Every project is unique with its own set of contractual requirements, and each carries with it a definitive scope and objectives.

A thorough schedule analysis will provide you with a better program that models the progress of your project accurately to enable successful results. This is incredibly important as we discussed last week.

When GBA Projects undertakes an assessment of a program, we ask two very important questions:

  • Quality of program: Can the schedule correctly model progress?
  • Technical accuracy: Is the schedule realistic based on a review of the sequencing, remaining duration and resources?

We use a combination of Primavera P6 (or Microsoft Project) and Acumen Fuse to filter the program and detect issues with quality. The following key elements are examined:

Missing logic

All activities, with exception of the first and last in the schedule, should have at least one driving predecessor and one successor. Failure to do so results in an incomplete program and incorrect float calculations.

Critical path

There should be one clear, definitive critical path driving the project’s duration. The critical path must be technically correct to ensure project duration accuracy.

Near critical path

The near critical path should be realistic and achievable. If logic is missing from the near critical path or durations are incorrect (for example), then the overall critical path could shift. Knowing what the near critical path is for a project is key to ensuring risk is well managed.


Constraints (such as ‘must start on…’, ‘start no earlier than’ or ‘must finish on…’) should be avoided as they affect the calculation of early and late dates. But if you do have to use a constraint do so with caution and consider flagging it for others to interpret..

Negative float

Negative float is the result of an artificially accelerated or constrained schedule. Negative float indicates that a schedule is not achievable based on the current completion dates.

Long durations

Activities with a high duration relative to the duration of the project are generally an indication that a plan is too high level for adequate planning and controls. Consider further developing the schedule by adding more detailed activities.


Check the total number of activities that have lags in their predecessors. This number should not exceed 5 per cent and, if in use, the lag duration must be controllable (i.e. no greater than two to three reporting periods). Lags are often hidden to end viewers of schedule reports, so use them sparingly!


'Negative lag’ leads are often used to bring the successor task’s start or end date forward relative to its predecessor. Some schedulers use this ‘lazy technique’ to help crash the schedule by overlapping finish-to-start relationships rather than using a start-to-start relationship. During execution, this logic can result in the successor starting before the predecessor.

SF predecessors

Start-to-finish (SF) links should be used very rarely. Having a successor activity happen before the predecessor activity is generally a poor practice when planning.

Open start

Check your schedule to see if there are any activities that do not have a finish-to-start or start-to-start predecessor. If an activity does not have at least one of these relationships, then it is possible that the start of the activity will not be correctly driven by preceding tasks.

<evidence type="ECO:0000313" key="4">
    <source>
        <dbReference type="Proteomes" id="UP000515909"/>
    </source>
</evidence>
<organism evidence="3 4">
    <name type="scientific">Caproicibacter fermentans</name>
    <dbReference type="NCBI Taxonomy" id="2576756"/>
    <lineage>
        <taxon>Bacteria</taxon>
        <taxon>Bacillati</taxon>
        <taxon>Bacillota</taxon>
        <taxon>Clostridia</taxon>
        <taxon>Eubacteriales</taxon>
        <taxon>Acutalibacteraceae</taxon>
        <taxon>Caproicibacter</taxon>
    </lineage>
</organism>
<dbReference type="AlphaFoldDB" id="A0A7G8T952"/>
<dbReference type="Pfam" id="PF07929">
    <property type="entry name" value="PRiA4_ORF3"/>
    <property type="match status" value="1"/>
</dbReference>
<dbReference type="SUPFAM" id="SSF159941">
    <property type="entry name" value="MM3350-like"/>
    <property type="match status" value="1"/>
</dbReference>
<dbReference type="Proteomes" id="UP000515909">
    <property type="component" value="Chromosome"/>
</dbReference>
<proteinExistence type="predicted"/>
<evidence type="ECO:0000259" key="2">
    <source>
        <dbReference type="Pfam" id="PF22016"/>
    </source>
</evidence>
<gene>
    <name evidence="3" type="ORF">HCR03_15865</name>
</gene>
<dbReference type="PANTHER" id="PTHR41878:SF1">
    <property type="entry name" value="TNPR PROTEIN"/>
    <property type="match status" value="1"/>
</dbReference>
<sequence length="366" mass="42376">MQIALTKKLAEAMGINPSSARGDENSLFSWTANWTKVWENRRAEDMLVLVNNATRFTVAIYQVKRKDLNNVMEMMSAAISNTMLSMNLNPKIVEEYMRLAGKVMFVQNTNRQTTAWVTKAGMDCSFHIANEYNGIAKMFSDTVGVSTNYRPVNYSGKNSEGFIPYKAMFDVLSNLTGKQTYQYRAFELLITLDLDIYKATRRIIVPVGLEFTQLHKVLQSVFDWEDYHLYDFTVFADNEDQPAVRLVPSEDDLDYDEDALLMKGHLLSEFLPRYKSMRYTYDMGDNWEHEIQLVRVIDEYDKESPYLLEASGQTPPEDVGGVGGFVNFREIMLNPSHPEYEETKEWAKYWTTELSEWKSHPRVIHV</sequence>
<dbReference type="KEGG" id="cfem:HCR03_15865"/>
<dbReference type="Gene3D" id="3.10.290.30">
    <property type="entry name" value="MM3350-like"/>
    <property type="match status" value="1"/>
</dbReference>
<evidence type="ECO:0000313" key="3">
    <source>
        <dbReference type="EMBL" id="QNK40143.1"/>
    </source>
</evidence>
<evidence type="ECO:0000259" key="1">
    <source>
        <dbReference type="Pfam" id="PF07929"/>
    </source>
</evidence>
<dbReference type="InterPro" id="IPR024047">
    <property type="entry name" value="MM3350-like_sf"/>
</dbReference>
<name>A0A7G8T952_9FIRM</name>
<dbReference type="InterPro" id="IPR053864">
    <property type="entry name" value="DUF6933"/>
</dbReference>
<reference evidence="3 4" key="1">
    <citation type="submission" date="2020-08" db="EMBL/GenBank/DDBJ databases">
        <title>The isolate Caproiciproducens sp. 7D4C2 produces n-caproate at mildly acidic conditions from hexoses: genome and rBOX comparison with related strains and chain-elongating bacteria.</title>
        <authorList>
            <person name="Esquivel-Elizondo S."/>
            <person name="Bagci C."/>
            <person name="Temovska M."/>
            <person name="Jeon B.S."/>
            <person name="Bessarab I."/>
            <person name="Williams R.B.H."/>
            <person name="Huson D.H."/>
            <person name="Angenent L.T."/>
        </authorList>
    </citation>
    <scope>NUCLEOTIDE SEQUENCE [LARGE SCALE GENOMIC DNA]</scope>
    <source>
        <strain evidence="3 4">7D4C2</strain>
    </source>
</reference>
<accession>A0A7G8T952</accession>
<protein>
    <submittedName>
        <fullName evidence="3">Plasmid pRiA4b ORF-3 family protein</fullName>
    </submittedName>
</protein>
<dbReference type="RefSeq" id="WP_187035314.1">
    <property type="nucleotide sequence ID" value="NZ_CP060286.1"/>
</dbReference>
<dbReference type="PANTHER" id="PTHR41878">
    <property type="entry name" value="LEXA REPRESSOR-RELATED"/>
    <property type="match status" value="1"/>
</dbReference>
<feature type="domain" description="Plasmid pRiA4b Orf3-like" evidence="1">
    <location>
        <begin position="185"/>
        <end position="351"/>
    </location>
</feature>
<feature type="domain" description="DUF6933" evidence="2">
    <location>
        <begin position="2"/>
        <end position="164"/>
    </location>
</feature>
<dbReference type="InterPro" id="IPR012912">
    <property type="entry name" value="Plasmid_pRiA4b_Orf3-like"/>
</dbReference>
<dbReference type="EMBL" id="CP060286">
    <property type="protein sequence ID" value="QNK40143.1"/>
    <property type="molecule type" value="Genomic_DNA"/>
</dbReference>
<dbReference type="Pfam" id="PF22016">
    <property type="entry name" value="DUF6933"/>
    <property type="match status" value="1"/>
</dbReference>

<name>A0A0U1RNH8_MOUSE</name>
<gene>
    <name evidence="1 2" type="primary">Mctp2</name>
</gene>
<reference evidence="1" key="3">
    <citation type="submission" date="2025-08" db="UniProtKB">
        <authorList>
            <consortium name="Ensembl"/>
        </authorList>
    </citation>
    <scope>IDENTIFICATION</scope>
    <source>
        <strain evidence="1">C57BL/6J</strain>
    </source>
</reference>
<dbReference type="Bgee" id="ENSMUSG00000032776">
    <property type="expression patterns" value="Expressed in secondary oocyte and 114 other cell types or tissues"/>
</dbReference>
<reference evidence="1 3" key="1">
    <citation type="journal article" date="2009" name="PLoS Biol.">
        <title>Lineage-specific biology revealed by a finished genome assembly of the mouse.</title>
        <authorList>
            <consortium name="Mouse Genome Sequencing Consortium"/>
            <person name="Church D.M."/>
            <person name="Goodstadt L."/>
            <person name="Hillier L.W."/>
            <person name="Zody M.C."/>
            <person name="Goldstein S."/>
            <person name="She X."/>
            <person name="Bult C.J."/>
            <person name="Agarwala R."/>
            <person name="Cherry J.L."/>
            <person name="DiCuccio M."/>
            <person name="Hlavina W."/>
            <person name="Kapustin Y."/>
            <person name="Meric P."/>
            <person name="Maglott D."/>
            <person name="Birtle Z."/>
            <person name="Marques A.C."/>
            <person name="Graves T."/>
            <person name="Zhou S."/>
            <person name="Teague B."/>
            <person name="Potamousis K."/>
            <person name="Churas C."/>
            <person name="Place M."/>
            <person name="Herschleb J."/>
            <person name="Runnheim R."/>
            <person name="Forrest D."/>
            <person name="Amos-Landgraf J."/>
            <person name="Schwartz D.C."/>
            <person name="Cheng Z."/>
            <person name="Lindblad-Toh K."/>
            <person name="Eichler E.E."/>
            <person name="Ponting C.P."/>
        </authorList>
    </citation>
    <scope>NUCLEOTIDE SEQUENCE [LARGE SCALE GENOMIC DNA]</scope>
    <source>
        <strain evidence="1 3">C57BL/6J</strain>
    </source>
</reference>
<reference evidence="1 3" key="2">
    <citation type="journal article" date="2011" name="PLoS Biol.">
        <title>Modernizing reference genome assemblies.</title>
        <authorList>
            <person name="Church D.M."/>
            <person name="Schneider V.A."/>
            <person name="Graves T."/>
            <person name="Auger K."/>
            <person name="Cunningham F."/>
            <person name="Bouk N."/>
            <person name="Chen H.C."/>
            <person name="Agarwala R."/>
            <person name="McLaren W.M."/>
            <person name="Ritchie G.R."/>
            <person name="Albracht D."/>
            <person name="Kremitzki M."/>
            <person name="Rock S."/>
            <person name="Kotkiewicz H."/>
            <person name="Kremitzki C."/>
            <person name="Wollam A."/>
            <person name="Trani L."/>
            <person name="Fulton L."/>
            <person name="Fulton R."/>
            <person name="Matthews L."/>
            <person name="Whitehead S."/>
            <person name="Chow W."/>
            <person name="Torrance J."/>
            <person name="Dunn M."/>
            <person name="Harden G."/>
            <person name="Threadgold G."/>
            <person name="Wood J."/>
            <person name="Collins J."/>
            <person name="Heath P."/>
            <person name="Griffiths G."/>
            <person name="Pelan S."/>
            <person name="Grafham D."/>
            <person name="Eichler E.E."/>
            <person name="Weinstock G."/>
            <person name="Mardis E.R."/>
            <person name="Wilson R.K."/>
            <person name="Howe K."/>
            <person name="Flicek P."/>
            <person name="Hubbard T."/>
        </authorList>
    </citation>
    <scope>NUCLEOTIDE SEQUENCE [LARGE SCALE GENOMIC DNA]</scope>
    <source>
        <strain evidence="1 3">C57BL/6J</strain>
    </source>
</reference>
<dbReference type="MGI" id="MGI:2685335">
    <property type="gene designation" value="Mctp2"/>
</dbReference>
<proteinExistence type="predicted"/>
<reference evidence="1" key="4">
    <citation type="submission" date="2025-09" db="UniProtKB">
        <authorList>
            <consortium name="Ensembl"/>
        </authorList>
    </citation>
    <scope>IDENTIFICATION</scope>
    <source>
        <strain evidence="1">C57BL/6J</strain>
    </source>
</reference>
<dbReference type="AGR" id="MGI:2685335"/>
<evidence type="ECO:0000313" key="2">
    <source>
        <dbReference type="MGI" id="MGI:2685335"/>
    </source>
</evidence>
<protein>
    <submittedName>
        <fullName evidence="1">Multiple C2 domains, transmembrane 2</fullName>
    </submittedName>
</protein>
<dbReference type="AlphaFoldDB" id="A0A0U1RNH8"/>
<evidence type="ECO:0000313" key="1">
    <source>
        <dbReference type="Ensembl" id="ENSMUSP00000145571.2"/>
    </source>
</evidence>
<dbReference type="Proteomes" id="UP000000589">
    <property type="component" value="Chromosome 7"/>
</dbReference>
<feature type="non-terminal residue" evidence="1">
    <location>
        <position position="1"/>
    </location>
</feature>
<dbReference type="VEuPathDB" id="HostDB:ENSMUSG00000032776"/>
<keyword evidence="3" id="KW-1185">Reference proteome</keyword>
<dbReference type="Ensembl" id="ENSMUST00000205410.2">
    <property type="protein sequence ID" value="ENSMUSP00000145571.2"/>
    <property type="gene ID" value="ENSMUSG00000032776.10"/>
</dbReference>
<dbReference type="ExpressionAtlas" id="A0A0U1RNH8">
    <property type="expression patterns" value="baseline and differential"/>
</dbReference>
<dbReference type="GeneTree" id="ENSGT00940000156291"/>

Open finish

Just like checking for open starts, perform a check on your activities to ensure that they have at least one finish-to-finish or finish-to-start relationship. If an activity exists where it cannot ‘drive’ the start and/or finish of a successor, then it is at risk of failing to model delay.

High float 

Activities with high float (usually greater than two reporting periods) are often considered as low-risk. However, if a task is missing a successor, it could also mean that the total float calculated is incorrect. Before establishing your baseline review activities with total float (or total slack) greater than two reporting periods, ask yourself: “if those activities were to be delayed by the total float value, would it impact the schedule?”


Best practice scheduling requires that resources are assigned to activities within the program to assist in resource levelling and optimising the schedule. As a bare minimum, critical resources should be allocated to ensure some form of optimisation is performed.

Redundant logic

In theory, if your schedule contains too much logic it can be considered risky and complex. That is why reviewing Logic density is important. Density can be created due to additional redundant logic links that should have been removed from the schedule. Removing ‘unnecessary logic’ within a schedule network, can ensure the critical path is clearly and readily traversable and can increase the ‘maturity’ of the schedule. Redundant logic can affect the critical path calculations if out-of-sequence progressing is noted.

Out-of-sequence progress

This happens when the task status has been applied contrary to the logic used to plan it. For example if a finish to start relationship was actually executed in a start to start manner. It can create calculation issues in both Primavera and Microsoft Project if not noted or fixed. Mature schedules do not have out-of-sequence logic.

Linked summaries

Summary tasks (particularly in Microsoft Project) should not have logic associated with them. The logic of the ‘child’ tasks should determine the dates applicable to the ‘parent’ (roll up calculation).


By Matt Betros